49. His Honour said that the process of characterisation which s 51(1) required did not depend upon an ex post facto assessment of commercial viability of the project. Nor was it a necessary condition of deductibility that she conduct what an expert would regard as all necessary enquiries to assess what return she would derive. Mere imprudence (not a failure to conduct any enquiries at all, where other issues might arise) would not require the conclusion that an amount otherwise deductible would not be.
50. His Honour, in a passage pointed to by senior counsel for Ms Vincent said at par 97 [at 4513]:
``In this case the investment had been suggested by Ms Vincent's accountant of ten years whom she trusted. The projections promised an income stream over a seven year period. She had a number of conversations about it with her accountant and read literature which he passed to her. She discussed the investment with her father whose judgment she trusted and with her partner and her partner's father. She considered other investments at the time. The fact that she hoped to repay her father's loan out of the tax refund does not negative the overall purpose of the outgoings as the derivation of assessable income. There would, after all, be little point in investing in the project if the best she could hope to achieve were the repayment of the money she borrowed to invest in it.''
51. His Honour rejected the submission of the Commissioner that the disproportion between her outgoings and the assessable income operated to defeat the characterisation of the outlays as incurred in gaining or producing assessable income within the first limb of 51(1).
52. His Honour then considered and rejected a submission of the Commissioner that the outgoings of Ms Vincent were of a capital nature. Emphasis was placed in this submission upon the passive nature of Ms Vincent's investment in the business of ACM and what may be said to be the behaviour of indifference she adopted to the investment. These matters did not, his Honour held, indicate that the outgoings were of a capital nature.
53. Finally there was a submission made on behalf of the Commissioner that because TEI had made no advance on Ms Vincent's behalf she was not only under no obligation to pay interest under that agreement, but also was not entitled to claim a deduction for the amount of money which was to have been paid on her behalf by TEI to ACM for fees payable under the management agreement. That argument, which was accepted, had the result that the sum of $10,800 which comprised part of the sum of $16,050 claimed in the 1996 income year was not allowable as a deduction, because it was not an amount ``incurred'' in the sense relevant to s 51(1).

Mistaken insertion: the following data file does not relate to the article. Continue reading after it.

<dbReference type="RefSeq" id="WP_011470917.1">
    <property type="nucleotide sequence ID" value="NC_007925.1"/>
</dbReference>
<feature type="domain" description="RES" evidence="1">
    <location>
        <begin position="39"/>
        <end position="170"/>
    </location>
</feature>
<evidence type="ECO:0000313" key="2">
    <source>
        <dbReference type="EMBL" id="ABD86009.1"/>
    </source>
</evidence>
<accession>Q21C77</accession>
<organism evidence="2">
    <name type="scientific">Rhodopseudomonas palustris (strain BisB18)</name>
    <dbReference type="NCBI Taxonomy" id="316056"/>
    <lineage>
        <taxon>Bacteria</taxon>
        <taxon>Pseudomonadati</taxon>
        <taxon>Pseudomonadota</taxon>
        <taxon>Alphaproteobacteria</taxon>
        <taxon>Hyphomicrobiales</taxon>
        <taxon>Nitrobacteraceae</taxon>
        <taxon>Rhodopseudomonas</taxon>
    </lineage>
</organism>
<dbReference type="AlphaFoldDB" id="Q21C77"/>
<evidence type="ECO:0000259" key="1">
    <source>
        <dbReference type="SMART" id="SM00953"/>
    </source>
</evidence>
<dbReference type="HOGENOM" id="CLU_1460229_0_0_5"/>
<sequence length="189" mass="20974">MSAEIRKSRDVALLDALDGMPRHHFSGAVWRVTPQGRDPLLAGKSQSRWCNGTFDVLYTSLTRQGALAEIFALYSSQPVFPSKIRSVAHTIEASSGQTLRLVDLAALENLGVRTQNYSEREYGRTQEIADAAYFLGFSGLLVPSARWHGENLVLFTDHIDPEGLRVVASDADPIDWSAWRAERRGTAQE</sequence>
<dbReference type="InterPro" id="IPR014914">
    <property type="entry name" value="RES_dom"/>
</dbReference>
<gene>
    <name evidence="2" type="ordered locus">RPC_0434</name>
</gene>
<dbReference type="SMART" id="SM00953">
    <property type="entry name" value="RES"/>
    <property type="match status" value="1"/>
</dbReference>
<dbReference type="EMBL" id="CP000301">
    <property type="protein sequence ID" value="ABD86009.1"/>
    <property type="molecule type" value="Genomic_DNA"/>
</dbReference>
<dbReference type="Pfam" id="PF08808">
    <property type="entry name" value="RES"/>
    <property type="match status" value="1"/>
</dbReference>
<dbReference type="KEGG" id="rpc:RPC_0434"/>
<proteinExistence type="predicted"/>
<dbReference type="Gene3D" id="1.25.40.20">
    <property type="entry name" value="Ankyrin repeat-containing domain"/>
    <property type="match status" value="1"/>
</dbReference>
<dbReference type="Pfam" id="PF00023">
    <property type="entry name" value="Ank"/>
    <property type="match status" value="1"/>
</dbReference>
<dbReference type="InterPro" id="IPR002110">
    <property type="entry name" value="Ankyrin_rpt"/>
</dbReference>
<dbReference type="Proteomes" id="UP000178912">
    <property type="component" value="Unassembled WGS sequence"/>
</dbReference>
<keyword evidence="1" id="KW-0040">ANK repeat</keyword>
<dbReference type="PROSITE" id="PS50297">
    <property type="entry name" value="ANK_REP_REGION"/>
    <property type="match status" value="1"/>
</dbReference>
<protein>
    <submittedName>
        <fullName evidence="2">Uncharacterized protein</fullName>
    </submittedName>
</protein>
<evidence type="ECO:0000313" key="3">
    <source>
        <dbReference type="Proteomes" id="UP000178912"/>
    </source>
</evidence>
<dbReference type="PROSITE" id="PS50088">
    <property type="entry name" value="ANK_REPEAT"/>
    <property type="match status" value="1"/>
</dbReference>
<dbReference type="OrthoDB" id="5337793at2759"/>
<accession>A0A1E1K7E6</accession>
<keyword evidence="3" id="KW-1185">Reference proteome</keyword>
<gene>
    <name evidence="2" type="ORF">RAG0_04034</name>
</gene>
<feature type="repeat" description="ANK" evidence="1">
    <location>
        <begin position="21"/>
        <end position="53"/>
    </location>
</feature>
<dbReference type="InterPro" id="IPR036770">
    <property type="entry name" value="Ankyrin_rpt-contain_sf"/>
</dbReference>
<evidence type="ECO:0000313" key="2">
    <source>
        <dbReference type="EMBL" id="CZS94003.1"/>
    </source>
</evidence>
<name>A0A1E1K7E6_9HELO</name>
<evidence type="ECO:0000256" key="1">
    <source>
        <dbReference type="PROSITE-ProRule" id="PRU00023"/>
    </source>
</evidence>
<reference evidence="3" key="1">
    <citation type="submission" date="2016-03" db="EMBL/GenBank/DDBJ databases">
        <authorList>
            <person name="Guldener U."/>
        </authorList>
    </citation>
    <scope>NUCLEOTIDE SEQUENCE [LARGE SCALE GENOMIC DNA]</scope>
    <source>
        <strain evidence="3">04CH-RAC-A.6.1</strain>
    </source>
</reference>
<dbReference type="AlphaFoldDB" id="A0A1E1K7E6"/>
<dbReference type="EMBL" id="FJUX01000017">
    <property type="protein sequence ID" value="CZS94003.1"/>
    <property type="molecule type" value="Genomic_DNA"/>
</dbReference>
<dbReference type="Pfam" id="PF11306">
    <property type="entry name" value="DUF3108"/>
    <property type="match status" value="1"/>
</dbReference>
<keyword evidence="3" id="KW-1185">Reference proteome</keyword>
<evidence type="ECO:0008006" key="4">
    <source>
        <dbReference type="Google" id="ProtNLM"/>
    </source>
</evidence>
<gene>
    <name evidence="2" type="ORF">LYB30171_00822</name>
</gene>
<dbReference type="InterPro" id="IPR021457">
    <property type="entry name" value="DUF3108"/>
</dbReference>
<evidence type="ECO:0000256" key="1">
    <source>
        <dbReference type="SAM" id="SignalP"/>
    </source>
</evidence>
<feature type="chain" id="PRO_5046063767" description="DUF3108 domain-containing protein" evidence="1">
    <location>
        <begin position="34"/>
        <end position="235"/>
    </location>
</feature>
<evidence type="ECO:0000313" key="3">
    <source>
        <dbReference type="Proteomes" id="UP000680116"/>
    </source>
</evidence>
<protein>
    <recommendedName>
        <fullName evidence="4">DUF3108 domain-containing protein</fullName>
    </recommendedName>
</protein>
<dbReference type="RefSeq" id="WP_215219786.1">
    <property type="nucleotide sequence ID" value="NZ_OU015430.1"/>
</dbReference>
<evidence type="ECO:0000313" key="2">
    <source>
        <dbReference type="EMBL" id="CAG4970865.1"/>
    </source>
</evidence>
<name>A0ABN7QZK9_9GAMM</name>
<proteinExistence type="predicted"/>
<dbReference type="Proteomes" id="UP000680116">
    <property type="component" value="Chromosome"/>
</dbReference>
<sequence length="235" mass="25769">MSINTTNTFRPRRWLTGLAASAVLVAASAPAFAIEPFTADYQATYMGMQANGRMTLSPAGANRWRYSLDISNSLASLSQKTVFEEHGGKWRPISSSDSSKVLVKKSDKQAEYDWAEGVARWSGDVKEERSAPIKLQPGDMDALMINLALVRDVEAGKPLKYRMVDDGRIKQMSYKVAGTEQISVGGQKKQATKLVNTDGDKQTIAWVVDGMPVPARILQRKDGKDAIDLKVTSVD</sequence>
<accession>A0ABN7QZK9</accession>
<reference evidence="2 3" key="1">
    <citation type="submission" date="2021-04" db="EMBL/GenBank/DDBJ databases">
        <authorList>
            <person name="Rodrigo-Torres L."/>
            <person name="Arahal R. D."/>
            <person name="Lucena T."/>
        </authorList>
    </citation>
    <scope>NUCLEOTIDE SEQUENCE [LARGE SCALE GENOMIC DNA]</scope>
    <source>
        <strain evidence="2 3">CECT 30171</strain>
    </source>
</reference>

54. His Honour then turned to consider Part IVA.
55. His Honour was of the opinion that the fact that the determination was signed by Mr Shawcross was, in the circumstances of no consequence, because he had power to make a determination under the delegation of the Commissioner and subsequent authority and in any case the determination was expressed to be a determination made by the Commissioner.
56. His Honour found that in each of the years of income there was a tax benefit being in the 1995 year of income in the sum of $21,300, the amount allowed as a deduction, even although only a lesser amount would have been allowable under s 51(1) as a result of the loan from TEI not having been made and the cash payment in consequence not having been made by TEI on Ms Vincent's behalf to ACM. The tax benefit in the 1996 year of income was the sum of $5,250, being the amount allowable, the amount claimed having been reduced by the amount of the management fee which was not paid by Ms Vincent because the loan to her from TEI had not, in fact, been made.
57. After a consideration of the eight factors in s 177D(b) his Honour found that it would be concluded by a reasonable person that Ms Vincent entered into or carried out the scheme for the dominant purpose of obtaining the tax benefit in connection with the scheme. As his Honour observed: ``From an objective point of view there was little other benefit to be derived''. In so doing his Honour made no reference to the fact that the deduction allowable the 1996 year of income had been reduced by the non allowance of the sum of $10,800 as a consequence of this amount not having been paid by TEI on Ms Vincent's behalf, although his Honour had held that the tax benefit in that year was the reduced amount of $5,250.
58. It was thus unnecessary for his Honour to consider whether this conclusion could be reached as regards any other person who had entered into or carried out the scheme. However, his Honour went on to consider whether the same conclusion would be reached by reference to the scheme's promoters. In this connection his Honour said at  [at 4518-4519]: